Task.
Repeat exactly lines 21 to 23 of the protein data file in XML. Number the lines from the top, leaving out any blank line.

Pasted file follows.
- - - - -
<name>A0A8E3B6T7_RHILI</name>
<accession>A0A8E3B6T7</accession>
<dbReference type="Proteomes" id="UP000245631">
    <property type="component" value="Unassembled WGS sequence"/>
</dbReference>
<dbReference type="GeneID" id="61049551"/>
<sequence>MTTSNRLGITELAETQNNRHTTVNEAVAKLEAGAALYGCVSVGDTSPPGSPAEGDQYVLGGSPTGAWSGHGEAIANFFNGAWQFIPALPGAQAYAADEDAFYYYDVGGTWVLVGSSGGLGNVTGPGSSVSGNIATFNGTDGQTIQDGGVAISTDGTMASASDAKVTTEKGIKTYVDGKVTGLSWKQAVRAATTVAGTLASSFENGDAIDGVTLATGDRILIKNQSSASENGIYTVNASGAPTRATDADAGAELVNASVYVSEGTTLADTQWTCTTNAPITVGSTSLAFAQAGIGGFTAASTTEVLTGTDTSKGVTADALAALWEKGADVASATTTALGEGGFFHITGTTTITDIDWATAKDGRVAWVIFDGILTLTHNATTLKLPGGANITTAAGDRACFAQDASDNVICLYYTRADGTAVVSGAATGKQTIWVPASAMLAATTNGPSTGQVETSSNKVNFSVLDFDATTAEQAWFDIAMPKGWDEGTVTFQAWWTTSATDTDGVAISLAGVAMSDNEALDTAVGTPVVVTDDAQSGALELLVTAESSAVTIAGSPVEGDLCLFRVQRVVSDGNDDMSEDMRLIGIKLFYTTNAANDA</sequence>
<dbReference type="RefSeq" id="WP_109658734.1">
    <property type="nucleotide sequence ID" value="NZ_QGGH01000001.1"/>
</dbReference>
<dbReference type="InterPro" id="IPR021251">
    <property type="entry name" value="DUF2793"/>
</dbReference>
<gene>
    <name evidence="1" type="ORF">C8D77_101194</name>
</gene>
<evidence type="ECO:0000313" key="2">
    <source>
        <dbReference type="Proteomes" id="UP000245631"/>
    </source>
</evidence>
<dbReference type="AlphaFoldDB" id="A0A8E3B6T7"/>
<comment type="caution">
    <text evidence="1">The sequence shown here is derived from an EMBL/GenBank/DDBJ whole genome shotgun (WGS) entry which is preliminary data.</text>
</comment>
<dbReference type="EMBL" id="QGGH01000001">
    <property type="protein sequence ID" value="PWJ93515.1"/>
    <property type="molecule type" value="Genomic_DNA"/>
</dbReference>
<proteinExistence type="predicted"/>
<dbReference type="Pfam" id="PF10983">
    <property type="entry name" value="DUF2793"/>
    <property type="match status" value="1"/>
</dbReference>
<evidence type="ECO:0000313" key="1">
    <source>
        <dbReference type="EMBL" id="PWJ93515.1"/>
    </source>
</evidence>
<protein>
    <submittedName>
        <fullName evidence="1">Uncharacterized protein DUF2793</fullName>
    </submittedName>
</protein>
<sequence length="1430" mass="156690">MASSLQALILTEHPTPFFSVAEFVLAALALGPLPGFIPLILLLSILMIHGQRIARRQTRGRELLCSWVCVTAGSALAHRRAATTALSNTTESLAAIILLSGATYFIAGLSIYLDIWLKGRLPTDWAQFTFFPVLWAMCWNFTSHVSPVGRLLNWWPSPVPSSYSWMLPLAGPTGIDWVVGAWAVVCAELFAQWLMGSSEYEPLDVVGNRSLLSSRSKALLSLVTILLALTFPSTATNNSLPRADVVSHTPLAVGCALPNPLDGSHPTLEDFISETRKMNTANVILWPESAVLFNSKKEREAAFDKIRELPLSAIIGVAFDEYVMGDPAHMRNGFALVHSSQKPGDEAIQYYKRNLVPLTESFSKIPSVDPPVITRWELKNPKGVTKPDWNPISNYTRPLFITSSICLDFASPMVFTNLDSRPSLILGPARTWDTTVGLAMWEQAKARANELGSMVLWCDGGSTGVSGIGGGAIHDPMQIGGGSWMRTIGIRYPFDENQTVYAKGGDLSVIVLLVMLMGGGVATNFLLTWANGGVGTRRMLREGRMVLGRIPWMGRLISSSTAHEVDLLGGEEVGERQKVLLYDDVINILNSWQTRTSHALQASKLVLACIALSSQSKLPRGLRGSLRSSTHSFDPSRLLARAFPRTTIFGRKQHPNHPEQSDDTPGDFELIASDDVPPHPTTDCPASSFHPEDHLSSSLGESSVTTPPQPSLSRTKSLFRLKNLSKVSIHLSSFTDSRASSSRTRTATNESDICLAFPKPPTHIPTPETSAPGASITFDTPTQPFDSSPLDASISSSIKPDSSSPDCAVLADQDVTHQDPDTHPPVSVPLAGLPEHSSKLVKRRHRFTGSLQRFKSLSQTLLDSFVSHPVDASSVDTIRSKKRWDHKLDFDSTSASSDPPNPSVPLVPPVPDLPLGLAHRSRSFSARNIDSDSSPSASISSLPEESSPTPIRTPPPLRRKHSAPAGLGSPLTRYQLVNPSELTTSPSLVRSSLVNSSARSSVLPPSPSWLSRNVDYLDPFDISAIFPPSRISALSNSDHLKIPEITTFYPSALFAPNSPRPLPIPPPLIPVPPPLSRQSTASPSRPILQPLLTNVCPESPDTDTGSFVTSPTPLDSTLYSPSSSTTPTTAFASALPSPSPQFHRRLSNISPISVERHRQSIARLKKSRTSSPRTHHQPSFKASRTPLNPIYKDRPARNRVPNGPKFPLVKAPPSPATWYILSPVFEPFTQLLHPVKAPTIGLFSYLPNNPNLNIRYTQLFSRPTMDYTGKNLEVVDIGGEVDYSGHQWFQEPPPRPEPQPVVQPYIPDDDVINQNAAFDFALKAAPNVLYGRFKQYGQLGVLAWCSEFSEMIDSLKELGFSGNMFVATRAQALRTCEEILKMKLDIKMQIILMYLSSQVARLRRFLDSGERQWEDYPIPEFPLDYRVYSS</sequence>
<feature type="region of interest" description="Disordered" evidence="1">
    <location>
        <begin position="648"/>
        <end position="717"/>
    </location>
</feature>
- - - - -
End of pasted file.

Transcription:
</evidence>
<dbReference type="AlphaFoldDB" id="A0A8E3B6T7"/>
<comment type="caution">